When in 1883 Bishop O'Reilly ordered Fr. Powell to cease his direction of Teresa the latter's curate Fr. Alfred Snow assumed the task, not without heart - searching and prayer.  Recognising the responsibility of guiding a soul being led by extraordinary paths he set himself to the study of mystical theology.  I am afraid I can offer no more details about Fr. (later Canon) Snow than can be found in the books, but we know that in addition to undoubted piety he possessed administrative gifts that led to his being appointed chancellor of the archdioscese.  And as well as being a confessor to Teresa he was a most constant practical friend, e.g. it was Fr. Snow was secured for her a haven in St. Catherine's convent, Edinburgh, where his sister was Mother Superior.  On his deathbed in 1922 he declared to Archbishop Keating "I feel it right to say that I have the firm conviction  that Teresa Higginson was not only a saint but one of the greatest saints Almighty God has raised up in his church."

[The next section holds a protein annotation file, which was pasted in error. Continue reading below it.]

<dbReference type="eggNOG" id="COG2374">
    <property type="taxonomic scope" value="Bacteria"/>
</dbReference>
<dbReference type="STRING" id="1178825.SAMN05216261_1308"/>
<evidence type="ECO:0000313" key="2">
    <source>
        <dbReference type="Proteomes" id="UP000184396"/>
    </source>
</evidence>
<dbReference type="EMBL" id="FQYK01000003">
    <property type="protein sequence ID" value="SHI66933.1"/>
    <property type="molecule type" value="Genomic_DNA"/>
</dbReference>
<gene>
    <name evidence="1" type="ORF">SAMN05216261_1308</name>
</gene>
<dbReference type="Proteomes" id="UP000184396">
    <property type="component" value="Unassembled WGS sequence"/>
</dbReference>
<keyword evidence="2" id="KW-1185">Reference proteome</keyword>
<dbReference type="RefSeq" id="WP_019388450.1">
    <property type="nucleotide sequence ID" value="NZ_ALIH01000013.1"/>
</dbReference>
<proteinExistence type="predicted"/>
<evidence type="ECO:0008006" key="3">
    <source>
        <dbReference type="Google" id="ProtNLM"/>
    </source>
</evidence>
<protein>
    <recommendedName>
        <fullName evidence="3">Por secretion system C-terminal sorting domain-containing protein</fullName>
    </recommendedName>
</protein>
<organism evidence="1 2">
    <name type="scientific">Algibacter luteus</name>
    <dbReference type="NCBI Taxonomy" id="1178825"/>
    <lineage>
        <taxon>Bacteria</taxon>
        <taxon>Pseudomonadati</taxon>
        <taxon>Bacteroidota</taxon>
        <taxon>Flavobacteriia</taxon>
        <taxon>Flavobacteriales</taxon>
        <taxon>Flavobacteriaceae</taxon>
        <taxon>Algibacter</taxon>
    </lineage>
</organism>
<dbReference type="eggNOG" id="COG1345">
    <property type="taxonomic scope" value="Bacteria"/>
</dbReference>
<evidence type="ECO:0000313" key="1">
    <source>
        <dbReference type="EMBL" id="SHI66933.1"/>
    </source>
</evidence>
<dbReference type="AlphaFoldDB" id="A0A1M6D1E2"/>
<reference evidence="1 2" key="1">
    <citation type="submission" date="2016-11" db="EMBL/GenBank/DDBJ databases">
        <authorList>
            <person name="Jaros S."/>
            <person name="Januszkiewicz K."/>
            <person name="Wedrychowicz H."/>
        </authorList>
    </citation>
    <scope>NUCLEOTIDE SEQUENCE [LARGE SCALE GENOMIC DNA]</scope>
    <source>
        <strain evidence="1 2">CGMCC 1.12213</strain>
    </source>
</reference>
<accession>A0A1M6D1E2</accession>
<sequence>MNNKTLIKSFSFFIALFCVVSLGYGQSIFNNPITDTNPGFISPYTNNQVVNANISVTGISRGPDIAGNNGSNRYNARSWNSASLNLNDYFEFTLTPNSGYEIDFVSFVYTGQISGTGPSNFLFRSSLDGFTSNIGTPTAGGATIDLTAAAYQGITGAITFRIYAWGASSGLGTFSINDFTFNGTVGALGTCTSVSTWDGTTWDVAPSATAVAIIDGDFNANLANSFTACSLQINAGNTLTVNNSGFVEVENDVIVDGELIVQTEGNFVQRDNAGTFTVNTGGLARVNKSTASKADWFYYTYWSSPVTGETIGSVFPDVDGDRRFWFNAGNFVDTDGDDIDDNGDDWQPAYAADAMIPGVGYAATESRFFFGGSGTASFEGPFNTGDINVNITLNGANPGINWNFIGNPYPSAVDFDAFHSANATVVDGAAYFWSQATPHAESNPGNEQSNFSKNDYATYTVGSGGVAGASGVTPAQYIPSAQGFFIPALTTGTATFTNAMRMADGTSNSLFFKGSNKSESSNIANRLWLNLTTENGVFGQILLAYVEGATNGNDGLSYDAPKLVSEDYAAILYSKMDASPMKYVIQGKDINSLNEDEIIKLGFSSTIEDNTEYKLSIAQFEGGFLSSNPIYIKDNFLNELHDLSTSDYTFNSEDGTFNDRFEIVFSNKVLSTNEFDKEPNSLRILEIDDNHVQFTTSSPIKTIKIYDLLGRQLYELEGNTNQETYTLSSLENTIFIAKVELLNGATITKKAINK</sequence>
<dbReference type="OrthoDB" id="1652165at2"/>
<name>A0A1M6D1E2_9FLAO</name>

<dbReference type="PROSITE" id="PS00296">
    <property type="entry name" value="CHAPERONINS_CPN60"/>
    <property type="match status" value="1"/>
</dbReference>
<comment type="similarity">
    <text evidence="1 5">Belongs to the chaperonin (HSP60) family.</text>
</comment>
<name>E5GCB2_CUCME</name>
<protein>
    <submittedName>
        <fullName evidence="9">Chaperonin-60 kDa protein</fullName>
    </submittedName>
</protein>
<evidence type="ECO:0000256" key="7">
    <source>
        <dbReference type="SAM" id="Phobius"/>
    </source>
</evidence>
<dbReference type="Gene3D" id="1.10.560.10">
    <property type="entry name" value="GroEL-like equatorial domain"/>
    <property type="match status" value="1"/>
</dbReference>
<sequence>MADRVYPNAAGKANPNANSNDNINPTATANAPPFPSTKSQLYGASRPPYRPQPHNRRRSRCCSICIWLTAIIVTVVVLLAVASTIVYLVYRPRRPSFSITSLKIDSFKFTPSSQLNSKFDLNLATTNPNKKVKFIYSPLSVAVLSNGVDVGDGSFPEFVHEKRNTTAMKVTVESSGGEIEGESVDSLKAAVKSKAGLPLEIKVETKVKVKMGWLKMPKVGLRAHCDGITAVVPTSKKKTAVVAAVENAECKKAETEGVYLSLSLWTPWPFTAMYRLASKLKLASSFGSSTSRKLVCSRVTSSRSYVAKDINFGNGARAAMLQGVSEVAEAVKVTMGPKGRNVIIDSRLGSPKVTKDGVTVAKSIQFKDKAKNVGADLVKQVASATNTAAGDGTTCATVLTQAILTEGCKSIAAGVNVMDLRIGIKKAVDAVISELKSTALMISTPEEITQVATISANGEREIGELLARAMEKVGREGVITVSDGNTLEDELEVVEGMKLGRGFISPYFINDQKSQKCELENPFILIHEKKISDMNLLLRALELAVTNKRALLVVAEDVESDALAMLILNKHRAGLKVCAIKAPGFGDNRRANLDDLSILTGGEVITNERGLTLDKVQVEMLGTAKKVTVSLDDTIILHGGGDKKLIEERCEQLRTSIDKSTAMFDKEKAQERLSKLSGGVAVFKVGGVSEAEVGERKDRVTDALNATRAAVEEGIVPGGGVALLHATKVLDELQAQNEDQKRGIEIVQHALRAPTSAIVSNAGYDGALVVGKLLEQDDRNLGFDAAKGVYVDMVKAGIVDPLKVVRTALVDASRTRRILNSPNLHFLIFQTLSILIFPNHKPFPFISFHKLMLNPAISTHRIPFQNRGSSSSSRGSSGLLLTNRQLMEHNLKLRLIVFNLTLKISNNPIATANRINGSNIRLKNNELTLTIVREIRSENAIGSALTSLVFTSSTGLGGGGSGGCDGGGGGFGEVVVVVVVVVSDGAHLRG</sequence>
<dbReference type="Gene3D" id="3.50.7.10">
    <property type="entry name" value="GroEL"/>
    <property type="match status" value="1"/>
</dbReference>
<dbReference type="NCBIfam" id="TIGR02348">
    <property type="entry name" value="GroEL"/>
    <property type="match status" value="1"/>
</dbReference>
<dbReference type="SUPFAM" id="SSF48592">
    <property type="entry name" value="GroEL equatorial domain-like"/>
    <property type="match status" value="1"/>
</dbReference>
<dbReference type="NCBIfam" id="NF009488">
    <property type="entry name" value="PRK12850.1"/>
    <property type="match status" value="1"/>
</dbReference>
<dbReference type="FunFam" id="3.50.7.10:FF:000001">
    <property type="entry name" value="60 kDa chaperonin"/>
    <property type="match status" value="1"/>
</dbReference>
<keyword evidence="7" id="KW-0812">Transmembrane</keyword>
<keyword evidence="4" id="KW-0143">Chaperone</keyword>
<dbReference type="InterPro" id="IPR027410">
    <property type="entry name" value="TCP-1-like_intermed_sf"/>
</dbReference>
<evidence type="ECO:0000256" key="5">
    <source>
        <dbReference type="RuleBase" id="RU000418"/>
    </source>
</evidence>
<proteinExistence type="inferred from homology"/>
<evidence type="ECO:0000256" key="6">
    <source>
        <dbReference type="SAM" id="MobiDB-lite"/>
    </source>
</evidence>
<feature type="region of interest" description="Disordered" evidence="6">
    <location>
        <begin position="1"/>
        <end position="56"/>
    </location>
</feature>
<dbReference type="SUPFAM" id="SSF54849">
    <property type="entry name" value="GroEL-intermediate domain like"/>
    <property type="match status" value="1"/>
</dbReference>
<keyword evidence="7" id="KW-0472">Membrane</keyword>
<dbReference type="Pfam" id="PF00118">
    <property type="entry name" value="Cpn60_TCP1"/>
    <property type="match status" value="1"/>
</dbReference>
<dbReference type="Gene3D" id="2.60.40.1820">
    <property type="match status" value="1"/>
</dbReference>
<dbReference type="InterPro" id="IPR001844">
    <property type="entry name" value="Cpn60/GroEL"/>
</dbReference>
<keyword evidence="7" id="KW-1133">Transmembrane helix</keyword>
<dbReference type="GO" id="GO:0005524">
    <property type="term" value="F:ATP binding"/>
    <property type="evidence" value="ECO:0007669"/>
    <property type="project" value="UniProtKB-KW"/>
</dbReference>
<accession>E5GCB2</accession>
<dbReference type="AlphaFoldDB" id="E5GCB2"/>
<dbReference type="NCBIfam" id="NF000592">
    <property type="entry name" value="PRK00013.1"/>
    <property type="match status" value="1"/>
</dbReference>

Canon Alfred Snow

Our two main witnesses to Teresa's life in Bootle are Margaret (Minnie) Catterall and Helen Nicholson who later became Mrs. Lonsdale.  Both remained life-long friends and after death stalwart activists in her cause, giving their testimony under oath and leaving written memoirs.  Isabella Arkwright said that when she and they got together to talk about Teresa they would allow themselves three hours and then felt they had "only touched the surface".  Particularly valuable is the testimony of Miss Catterall who shared accommodation with Teresa, taught in the same school and often accompanied her on parish visits.  In her memoir published as "Minnie Catterall's Narrative" in 1936 she writes: